Tom Rhodes of the Committee to Protect Journalists added to the growing concern saying, “It appears we are entering a downward spiral in terms of media freedoms in Kenya following Kimaiyo’s summonses to John-Allan Namu and Mohamed Ali over their Westgate mall coverage.”
“Kenya has a statutory Media Council designed to handle media disputes.
“The Inspector General of Police David Kimaiyo should follow his nation’s procedures and settle any concerns through the council, not threaten with incitement.”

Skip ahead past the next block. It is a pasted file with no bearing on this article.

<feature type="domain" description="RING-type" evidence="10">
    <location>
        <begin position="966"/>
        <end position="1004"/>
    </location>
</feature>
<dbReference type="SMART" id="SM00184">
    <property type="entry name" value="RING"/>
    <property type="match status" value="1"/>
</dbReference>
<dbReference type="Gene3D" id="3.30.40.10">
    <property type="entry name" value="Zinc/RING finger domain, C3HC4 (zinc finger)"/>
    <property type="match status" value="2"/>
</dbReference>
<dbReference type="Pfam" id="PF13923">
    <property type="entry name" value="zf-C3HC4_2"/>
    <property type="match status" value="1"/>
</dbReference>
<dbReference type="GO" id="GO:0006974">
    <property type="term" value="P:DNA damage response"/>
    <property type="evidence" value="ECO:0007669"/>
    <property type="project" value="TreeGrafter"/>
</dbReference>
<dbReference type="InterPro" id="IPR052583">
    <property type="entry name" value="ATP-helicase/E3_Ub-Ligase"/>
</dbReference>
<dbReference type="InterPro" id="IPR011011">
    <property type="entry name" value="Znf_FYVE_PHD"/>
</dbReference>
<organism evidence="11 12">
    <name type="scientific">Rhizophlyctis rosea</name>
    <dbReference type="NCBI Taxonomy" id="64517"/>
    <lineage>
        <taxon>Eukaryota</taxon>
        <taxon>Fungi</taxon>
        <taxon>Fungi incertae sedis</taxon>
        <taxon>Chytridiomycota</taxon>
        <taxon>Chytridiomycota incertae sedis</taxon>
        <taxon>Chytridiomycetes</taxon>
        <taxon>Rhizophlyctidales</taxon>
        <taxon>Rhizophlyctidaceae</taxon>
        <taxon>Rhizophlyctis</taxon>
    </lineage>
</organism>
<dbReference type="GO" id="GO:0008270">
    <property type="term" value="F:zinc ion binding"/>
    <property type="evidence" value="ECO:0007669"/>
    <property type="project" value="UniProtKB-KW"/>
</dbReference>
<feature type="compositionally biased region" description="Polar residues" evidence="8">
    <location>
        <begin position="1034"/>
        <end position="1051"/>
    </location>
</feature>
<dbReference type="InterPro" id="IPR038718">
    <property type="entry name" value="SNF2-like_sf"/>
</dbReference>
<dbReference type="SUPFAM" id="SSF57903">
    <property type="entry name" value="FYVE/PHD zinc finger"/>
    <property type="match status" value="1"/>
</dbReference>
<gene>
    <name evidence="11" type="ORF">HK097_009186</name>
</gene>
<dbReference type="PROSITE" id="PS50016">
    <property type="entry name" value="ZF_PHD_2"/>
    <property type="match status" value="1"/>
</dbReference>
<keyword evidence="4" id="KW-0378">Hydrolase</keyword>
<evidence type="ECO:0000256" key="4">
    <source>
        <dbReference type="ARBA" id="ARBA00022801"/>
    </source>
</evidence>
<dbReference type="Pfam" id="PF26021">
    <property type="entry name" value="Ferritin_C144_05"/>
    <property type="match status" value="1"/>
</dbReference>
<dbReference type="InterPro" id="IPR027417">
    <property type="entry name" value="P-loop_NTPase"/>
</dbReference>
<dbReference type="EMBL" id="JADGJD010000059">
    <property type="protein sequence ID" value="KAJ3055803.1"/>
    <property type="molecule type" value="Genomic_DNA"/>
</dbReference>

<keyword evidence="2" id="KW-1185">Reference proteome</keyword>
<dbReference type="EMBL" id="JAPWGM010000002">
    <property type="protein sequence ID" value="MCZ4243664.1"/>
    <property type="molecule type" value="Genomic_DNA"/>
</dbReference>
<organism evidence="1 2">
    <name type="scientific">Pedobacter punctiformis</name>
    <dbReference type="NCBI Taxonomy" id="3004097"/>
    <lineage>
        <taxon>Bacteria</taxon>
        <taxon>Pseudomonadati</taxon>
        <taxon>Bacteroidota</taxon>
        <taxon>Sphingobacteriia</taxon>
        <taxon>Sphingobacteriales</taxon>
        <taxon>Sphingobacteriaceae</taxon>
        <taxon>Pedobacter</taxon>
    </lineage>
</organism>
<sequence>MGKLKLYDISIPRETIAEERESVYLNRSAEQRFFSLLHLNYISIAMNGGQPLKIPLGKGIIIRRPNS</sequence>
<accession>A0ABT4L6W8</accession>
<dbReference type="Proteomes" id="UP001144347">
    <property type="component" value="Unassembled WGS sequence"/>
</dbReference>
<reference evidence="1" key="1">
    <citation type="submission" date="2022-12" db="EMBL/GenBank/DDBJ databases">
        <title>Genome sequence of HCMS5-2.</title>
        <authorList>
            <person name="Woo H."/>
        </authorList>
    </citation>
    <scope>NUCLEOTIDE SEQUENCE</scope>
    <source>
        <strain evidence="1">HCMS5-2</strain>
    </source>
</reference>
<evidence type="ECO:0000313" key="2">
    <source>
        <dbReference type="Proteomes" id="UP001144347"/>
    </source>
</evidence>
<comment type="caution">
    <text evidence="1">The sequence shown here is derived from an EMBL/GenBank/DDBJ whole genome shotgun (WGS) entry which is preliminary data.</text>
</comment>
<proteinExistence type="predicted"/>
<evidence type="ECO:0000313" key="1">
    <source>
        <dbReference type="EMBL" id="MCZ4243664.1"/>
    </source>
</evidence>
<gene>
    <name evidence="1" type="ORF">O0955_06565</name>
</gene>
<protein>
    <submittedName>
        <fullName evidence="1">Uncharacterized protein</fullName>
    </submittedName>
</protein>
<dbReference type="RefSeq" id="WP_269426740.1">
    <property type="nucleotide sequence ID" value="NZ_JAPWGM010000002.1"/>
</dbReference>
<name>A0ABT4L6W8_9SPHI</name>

“Kenya’s robust press should not be targeted simply for airing the truth. Instead, the Kenyan police should be investigating the real criminals at Westgate, not the messengers,” said Rhodes.
Kimaiyo had said “it is very clear that there is limit” to media freedom.
“We are looking within the law very closely for those individuals who in one way or another might have committed crimes… that soon they would be apprehended and appear before the court, and face the consequences of this,” he said.
However, Kenya’s military chief Julius Karangi on Tuesday insisted officers did not loot, and took drinks from the supermarket only “to quench their thirst”.
Explaining the other goods taken, Karangi called it “sanitisation to ensure their safety”.